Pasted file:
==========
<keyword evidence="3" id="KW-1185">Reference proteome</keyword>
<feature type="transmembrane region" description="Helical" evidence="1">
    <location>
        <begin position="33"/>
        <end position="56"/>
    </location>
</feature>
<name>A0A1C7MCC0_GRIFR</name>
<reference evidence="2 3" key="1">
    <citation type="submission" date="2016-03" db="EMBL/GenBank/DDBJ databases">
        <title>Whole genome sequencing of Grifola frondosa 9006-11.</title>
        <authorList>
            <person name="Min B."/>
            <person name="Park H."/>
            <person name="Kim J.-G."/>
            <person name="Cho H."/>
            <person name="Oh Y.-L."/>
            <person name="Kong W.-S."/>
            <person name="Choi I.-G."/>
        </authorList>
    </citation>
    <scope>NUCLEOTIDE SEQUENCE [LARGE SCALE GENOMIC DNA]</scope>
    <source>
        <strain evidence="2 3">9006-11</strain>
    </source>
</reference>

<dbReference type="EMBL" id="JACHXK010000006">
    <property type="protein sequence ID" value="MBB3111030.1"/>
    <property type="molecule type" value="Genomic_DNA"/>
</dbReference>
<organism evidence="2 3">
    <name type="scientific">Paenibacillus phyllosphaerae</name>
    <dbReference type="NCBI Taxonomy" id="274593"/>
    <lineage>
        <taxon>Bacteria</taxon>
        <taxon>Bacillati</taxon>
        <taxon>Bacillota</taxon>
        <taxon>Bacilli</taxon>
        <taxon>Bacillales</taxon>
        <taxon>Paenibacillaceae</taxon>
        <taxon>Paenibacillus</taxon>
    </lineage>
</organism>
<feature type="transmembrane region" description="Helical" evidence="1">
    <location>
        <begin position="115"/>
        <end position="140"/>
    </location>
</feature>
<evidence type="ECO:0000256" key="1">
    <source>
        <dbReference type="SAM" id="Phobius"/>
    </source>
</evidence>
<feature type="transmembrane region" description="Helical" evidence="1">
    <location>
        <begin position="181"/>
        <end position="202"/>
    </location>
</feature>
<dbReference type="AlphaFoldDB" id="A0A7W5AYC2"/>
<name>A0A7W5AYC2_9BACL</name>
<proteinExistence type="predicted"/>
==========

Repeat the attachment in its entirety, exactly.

<keyword evidence="3" id="KW-1185">Reference proteome</keyword>
<feature type="transmembrane region" description="Helical" evidence="1">
    <location>
        <begin position="33"/>
        <end position="56"/>
    </location>
</feature>
<name>A0A1C7MCC0_GRIFR</name>
<reference evidence="2 3" key="1">
    <citation type="submission" date="2016-03" db="EMBL/GenBank/DDBJ databases">
        <title>Whole genome sequencing of Grifola frondosa 9006-11.</title>
        <authorList>
            <person name="Min B."/>
            <person name="Park H."/>
            <person name="Kim J.-G."/>
            <person name="Cho H."/>
            <person name="Oh Y.-L."/>
            <person name="Kong W.-S."/>
            <person name="Choi I.-G."/>
        </authorList>
    </citation>
    <scope>NUCLEOTIDE SEQUENCE [LARGE SCALE GENOMIC DNA]</scope>
    <source>
        <strain evidence="2 3">9006-11</strain>
    </source>
</reference>

<dbReference type="EMBL" id="JACHXK010000006">
    <property type="protein sequence ID" value="MBB3111030.1"/>
    <property type="molecule type" value="Genomic_DNA"/>
</dbReference>
<organism evidence="2 3">
    <name type="scientific">Paenibacillus phyllosphaerae</name>
    <dbReference type="NCBI Taxonomy" id="274593"/>
    <lineage>
        <taxon>Bacteria</taxon>
        <taxon>Bacillati</taxon>
        <taxon>Bacillota</taxon>
        <taxon>Bacilli</taxon>
        <taxon>Bacillales</taxon>
        <taxon>Paenibacillaceae</taxon>
        <taxon>Paenibacillus</taxon>
    </lineage>
</organism>
<feature type="transmembrane region" description="Helical" evidence="1">
    <location>
        <begin position="115"/>
        <end position="140"/>
    </location>
</feature>
<evidence type="ECO:0000256" key="1">
    <source>
        <dbReference type="SAM" id="Phobius"/>
    </source>
</evidence>
<feature type="transmembrane region" description="Helical" evidence="1">
    <location>
        <begin position="181"/>
        <end position="202"/>
    </location>
</feature>
<dbReference type="AlphaFoldDB" id="A0A7W5AYC2"/>
<name>A0A7W5AYC2_9BACL</name>
<proteinExistence type="predicted"/>